Not interning this summer? No problem! Whether you’re working part-time at the local ice cream parlor or babysitting, your summer job can be just as beneficial as an internship for preparing you for the real world. We talked to Mark Presnell, director of the Johns Hopkins University Career Center, for tips on how to make the most of your part-time job this summer.
1. Find transferable skills
No, your future career as a doctor won’t require you to scoop ice cream into customers’ cones. However, Presnell says that at your summer job, you can learn a lot from your co-workers and supervisors about multi-tasking and how to be detail-oriented and efficient—which will definitely translate to a “real world” job!
How to make it work for you: Be conscious of which skills from your part-time job you could bring to the table in your next internship. Your coffee-making barista skills can help you with the precision you’ll need as an engineer or pharmacist, for example. Working as a counselor for a summer camp is great practice if you want to teach or be in a leadership position. Shira, a junior at Franklin & Marshall College, says she learned a lot about organization and prioritization after being a camp counselor during the summer. “I was often in charge of large groups of children who all needed something different at the same time,” she says. “You really learn a lot of skills from being a camp counselor that are transferable to other jobs.” Whether you’re working as a cashier, waitress, or babysitter, you’ll undoubtedly learn something new you can use later down the road.
2. Hone your people skills
In most industries, you’ll be working with people, whether it’s dealing with customers, clients, or coworkers. Many part-time summer jobs require you to deal with people—use this to your advantage! Rachel, a collegiette at Hofstra University, found this out when she worked at a local amusement park one summer. “I learned a lot about communicating with other people, working with a team, and customer service,” she says.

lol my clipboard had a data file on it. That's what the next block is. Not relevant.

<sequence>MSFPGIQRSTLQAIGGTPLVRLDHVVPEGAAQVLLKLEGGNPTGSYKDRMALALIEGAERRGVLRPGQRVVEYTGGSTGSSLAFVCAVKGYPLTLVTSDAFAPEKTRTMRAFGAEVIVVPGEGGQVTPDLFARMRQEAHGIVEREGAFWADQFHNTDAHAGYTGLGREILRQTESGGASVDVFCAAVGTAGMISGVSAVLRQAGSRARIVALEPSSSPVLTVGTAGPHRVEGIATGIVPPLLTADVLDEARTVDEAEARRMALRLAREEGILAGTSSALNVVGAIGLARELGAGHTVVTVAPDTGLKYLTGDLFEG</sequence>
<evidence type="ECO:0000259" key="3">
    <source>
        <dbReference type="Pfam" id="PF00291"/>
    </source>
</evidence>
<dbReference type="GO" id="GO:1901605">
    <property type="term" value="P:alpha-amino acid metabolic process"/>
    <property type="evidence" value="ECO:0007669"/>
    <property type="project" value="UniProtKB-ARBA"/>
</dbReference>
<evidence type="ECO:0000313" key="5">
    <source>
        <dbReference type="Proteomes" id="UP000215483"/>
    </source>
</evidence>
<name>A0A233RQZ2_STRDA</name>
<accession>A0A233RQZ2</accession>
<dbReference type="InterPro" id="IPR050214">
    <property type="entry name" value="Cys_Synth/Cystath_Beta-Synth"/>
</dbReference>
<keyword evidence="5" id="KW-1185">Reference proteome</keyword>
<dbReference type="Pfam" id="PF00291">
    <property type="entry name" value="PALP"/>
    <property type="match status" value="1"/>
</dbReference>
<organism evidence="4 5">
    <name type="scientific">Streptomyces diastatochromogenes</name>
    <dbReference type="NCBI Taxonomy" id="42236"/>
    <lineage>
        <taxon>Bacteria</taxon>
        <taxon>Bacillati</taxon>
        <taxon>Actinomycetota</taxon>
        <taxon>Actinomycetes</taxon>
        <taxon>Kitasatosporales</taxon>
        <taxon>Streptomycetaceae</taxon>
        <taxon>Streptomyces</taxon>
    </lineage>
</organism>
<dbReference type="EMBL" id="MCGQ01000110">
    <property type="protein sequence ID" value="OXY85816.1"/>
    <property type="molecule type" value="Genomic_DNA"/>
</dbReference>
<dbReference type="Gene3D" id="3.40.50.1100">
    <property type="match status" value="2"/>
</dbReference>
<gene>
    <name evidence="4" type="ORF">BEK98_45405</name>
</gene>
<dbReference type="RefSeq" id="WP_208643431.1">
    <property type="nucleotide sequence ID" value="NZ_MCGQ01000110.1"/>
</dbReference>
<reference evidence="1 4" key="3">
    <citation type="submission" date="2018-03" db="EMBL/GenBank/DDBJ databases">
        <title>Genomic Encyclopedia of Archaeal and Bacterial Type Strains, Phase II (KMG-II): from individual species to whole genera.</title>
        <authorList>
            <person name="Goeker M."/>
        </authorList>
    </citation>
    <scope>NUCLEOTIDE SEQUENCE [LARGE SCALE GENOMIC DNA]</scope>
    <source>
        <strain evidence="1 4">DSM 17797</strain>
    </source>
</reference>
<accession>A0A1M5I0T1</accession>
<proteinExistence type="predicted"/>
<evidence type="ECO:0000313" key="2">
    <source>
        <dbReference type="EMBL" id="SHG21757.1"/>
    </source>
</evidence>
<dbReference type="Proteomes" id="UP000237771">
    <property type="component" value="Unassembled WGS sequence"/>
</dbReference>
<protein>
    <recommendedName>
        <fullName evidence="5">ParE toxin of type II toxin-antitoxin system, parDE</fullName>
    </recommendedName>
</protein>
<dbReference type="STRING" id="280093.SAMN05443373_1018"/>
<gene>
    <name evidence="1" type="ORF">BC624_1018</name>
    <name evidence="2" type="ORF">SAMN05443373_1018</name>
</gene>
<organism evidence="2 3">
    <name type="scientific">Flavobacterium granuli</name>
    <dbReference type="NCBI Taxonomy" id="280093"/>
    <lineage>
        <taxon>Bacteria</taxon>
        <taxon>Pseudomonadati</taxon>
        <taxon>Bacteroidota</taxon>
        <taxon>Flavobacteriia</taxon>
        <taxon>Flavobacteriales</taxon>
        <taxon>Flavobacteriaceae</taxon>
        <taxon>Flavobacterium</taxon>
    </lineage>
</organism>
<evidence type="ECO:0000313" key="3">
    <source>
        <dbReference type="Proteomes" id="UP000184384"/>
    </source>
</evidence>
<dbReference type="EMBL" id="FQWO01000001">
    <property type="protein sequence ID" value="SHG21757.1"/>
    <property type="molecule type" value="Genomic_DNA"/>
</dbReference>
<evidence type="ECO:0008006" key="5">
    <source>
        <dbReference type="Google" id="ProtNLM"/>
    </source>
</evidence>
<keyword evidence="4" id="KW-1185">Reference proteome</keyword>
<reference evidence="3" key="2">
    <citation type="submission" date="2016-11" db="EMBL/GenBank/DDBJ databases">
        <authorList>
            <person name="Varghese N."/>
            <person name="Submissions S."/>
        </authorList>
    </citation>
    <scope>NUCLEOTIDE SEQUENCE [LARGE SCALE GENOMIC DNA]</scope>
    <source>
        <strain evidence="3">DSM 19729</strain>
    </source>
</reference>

Even negative experiences at your job can still help you learn the fine art of customer service, which Lindsay, an Emerson College collegiette, discovered. “I waitressed at Red Robin, and it was the absolute worst,” she says. “However, I learned a lot about dealing with people (both customers and coworkers), multi-tasking, working in a stressful environment, and, most importantly, how to fake-smile for 12 hours straight.”
How to make it work for you: Developing people skills is invaluable no matter what you end up doing later in life. When you’re working, watch people who have worked there longer than you and see how they deal with customers. Learn from their mistakes or copy them if they’re doing a good job. When in doubt, be patient and willing to help in whatever way you can. “In my job, I keep an open mind and try to do what I can to help out. When dealing with other people, you have to make sure they know you care,” says Vanessa, a junior at Johns Hopkins.
3. Get to know your supervisor
Your supervisor can be a great resource for helping you decide what you want to do later down the road. “If you are a student in a part-time summer job, begin building your network. Reach out [and] ask questions about what they do and why they like it,” Presnell says. “Ask for advice about your particular interests and career. People love to talk about what they do, and I think that you will find professionals very receptive to a conversation.”
Even if you’re not that interested in working in that field, remember that every connection counts. You never know who your boss knows—and if you’re a great employee, you could even request a reference from her at the end of your summer job! Your job might not be what you’re going to do for the rest of your life, but a reference saying you were a hard, enthusiastic worker can help you no matter who’s hiring.
How to make it work for you: Make sure your supervisor knows you by checking in periodically to see how you can improve at your job and giving her updates about your work as needed. This way, she’ll know you’re dependable, and, most importantly, that you really care about your work.